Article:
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Graduation Rate

When there are fewer than six graduates AND those graduates all came from a single college, the graduation rate data is suppressed.

When there are six or more graduates OR there were graduates from more than one college, the graduation rate is reported as a range.

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Graduate Outcomes Survey

When there are fewer than six graduates AND those graduates all came from a single college, ONLY the number of graduates is reported.

When there are six or more graduates OR there were graduates from more than one college, the number of graduates is reported and the remaining information is shown in ranges.

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What are the college Key Performance Indicators?

Developed in 1998, the college Key Performance Indicators (KPIs) track and report colleges' performance in providing high quality programs that meet the needs of students, graduates and employers.

Five college KPIs are collected and posted annually by the ministry and Colleges Ontario at the provincial and college level:

  • Graduate employment
  • Graduate satisfaction
  • Employer satisfaction
  • Student satisfaction
  • Graduation rate

In addition, program level results for graduate employment and graduation rates are posted annually on each college's website. For more information on the KPIs, go to:

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How do the Employment Profile calculations differ from those for the official Key Performance Indicators?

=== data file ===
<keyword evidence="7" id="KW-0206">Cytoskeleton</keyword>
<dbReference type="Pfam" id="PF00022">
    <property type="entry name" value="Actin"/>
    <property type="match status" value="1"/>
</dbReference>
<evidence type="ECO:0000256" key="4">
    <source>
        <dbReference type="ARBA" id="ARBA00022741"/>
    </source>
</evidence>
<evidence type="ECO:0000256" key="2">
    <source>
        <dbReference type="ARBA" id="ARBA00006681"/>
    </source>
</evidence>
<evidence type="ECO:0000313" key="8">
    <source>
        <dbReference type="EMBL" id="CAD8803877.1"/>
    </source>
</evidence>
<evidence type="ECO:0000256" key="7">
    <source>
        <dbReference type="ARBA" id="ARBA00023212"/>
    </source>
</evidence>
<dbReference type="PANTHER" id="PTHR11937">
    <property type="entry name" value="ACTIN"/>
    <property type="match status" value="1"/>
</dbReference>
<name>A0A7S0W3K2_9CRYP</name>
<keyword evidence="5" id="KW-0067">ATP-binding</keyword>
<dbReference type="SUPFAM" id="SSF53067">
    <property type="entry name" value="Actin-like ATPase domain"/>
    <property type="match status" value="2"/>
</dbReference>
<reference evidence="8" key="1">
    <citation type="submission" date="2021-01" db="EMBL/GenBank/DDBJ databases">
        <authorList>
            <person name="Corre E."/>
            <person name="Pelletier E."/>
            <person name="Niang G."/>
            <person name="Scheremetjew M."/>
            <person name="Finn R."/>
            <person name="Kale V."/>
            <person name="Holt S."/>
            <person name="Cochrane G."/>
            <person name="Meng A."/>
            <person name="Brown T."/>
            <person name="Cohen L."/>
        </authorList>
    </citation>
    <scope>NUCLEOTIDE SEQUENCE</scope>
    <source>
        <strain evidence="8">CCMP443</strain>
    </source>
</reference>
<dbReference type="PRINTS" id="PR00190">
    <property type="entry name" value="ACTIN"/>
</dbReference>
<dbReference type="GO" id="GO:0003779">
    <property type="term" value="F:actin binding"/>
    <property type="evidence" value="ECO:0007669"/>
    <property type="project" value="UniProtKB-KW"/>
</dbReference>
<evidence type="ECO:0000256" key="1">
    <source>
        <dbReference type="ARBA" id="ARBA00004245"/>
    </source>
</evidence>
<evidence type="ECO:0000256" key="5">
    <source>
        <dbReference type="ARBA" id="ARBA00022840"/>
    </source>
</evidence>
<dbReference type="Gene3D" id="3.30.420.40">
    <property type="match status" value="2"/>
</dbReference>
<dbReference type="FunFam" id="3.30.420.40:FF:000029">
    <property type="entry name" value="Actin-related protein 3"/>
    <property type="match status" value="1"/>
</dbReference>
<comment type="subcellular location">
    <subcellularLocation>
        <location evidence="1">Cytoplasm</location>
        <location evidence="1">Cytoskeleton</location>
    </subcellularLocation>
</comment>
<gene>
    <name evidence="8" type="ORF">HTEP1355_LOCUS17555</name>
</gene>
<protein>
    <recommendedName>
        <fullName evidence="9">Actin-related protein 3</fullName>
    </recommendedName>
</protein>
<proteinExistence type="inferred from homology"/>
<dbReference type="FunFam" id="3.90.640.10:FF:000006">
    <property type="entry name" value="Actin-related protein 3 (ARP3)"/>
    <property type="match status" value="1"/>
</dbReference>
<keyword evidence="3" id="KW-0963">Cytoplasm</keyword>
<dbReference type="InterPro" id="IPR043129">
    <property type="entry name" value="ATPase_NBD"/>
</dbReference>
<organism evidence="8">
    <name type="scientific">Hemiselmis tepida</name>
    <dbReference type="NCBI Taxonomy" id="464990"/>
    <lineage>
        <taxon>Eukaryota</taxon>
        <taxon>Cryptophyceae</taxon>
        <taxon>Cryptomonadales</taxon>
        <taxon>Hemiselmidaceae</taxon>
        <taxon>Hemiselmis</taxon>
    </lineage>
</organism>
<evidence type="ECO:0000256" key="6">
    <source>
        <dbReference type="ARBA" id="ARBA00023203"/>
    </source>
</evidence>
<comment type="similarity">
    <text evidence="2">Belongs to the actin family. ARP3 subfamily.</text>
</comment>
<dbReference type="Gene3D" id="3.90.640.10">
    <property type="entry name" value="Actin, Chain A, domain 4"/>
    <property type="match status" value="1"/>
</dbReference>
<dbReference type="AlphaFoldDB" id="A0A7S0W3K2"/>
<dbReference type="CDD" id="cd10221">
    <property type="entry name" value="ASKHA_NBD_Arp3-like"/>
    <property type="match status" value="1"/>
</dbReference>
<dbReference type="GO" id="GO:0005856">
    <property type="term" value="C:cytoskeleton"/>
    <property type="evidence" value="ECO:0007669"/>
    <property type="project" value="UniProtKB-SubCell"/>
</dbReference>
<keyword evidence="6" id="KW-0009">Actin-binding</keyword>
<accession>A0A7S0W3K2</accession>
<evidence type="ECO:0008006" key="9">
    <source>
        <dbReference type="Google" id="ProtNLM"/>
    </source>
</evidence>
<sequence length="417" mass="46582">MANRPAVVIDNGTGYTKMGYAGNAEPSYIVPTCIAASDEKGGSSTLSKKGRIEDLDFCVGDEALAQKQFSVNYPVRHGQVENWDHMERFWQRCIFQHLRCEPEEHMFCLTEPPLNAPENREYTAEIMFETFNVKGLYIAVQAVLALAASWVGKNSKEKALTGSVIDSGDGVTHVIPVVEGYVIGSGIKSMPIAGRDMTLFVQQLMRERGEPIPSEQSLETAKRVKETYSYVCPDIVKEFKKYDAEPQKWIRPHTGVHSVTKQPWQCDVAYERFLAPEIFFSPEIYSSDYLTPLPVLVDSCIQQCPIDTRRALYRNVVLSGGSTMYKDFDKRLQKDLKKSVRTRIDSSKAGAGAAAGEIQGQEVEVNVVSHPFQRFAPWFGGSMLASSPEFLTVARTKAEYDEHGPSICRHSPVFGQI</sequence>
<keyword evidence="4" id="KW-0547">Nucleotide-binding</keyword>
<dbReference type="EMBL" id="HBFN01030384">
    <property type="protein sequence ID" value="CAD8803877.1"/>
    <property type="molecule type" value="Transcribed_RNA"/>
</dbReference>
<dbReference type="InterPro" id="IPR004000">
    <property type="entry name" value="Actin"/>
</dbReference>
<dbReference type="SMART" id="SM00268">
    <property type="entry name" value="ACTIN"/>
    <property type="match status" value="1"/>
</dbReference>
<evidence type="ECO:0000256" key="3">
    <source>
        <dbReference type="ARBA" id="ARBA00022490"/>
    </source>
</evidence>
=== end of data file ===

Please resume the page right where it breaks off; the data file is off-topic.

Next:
Three of the five Key Performance Indicators (KPIs) are calculated from information collected through the Graduate Outcomes Survey. The calculation method used for these KPIs differs from the method used in this website. The KPIs and their counterparts in this website are:
KPI Employment Profile Data Element

Graduate employment

Employment rate

Graduate satisfaction

Graduate satisfaction rate – combined satisfaction responses

Employer satisfaction

Employer satisfaction rate – combined satisfaction responses


The KPI calculation includes only those respondents whose date of birth was validated, who completed the telephone survey, and for whom the college received ministry operating grant or Second Career funds.

The Employment Profile data do not apply the validation and funding constraints and so report on a larger pool of respondents.

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How are the calculations used here different from those in earlier editions of the Employment Profile?

The conversion of the Employment Profile to an interactive website was taken as an opportunity to address some inconsistencies within the document, bring the calculations closer to those used for the Key Performance Indicators, and render the information more useful.

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Organization of the program data

Employment Profile results have consistently been provided at the program level. Recent years have seen an increase in the range of program delivery methods. In some instances, this has resulted in very similar programs being split up and presented as different programs. On this site, where we know that this has occurred, we have presented such programs according to the natural group of very similar vocational learning outcomes.

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Survey response rate

An online version of the Graduate Outcomes Survey was made available on a pilot basis to those graduates who were not reached through the standard telephone survey. In the early versions of the pilot, these respondents were excluded from the Employment Profile. In later editions, online respondents were included. On this site, no distinction is made between telephone and online respondents in any year.

Employment rate
Unemployment rate

Employment rate – full-time